Perpetual motion in the Middle Ages

The oldest European reference to a perpetual-motion machine is a drawing of an overbalanced wheel—clearly influenced by Arab models—in the notebook of Villard de Honnecourt, a 13th-century architect from Picardy. Another document shares the same geographic provenance: in his study on the lodestone, the 13th-century scientist Pierre de Maricourt presents a curious perpetual wheel powered by “magnetic induction.” Medieval evidence is generally scarce, because artisans and engineers did not communicate their knowledge in written form. However, we may reasonably assume that discussions of perpetual motion were common by the mid-14th century, as can be deduced from the works of these two authors, who refer to a debate between master-craftsmen and artisans that had been going on for some time.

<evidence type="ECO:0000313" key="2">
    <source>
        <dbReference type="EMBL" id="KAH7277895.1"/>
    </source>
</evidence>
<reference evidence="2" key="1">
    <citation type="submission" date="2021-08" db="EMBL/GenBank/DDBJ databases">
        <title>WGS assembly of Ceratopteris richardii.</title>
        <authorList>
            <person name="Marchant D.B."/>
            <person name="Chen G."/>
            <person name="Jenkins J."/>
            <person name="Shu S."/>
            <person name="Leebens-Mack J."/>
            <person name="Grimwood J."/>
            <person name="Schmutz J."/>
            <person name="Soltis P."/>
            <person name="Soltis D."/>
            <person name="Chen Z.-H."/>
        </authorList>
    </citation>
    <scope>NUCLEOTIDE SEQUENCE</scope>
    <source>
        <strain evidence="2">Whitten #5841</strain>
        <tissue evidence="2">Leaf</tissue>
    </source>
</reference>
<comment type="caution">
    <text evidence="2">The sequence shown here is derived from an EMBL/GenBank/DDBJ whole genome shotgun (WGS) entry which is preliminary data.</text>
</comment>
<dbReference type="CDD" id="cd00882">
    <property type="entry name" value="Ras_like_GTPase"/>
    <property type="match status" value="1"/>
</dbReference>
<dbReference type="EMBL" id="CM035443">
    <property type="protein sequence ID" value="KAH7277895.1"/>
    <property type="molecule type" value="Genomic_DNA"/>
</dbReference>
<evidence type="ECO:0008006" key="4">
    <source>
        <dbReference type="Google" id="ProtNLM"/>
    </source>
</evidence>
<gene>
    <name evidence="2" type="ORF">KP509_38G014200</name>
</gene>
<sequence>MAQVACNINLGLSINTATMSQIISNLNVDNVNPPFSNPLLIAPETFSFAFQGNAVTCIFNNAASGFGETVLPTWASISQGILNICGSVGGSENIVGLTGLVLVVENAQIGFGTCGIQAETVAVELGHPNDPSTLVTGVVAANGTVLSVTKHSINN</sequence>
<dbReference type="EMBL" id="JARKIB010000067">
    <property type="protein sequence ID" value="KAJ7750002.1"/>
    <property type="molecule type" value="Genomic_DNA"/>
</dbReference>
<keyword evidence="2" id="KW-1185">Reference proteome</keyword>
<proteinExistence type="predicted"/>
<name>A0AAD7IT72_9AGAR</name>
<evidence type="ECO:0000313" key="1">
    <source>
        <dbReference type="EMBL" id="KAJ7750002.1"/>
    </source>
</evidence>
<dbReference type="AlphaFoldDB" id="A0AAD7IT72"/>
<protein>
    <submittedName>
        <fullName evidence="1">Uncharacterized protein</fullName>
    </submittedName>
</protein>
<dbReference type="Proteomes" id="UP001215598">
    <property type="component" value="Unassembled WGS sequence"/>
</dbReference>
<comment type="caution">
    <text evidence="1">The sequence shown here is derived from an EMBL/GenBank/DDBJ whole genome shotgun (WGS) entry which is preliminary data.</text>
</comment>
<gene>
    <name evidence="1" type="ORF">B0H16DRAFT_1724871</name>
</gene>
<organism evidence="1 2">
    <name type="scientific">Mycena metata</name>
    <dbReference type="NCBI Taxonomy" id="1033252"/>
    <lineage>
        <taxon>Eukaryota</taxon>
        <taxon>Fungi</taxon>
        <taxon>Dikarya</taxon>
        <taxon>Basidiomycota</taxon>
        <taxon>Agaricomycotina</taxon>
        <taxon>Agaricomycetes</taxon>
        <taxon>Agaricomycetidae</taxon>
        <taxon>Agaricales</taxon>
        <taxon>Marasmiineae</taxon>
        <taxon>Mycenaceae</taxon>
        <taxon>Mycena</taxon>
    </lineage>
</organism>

Petrus Peregrinus, De magnete seu Rota perpetui motus libellus - Ms. Vat. Lat. 4082 (BAV), f. 195v
Petrus Peregrinus
De magnete seu Rota perpetui motus libellus
Vatican City, Biblioteca Apostolica Vaticana, Ms. Vat. Lat. 4082, f. 195v
14th century
Villard de Honnecourt, Mechanical overbalanced wheel
Villard de Honnecourt
Paris, Bibliothèque nationale de France, Ms. Fr 19093, f. 5r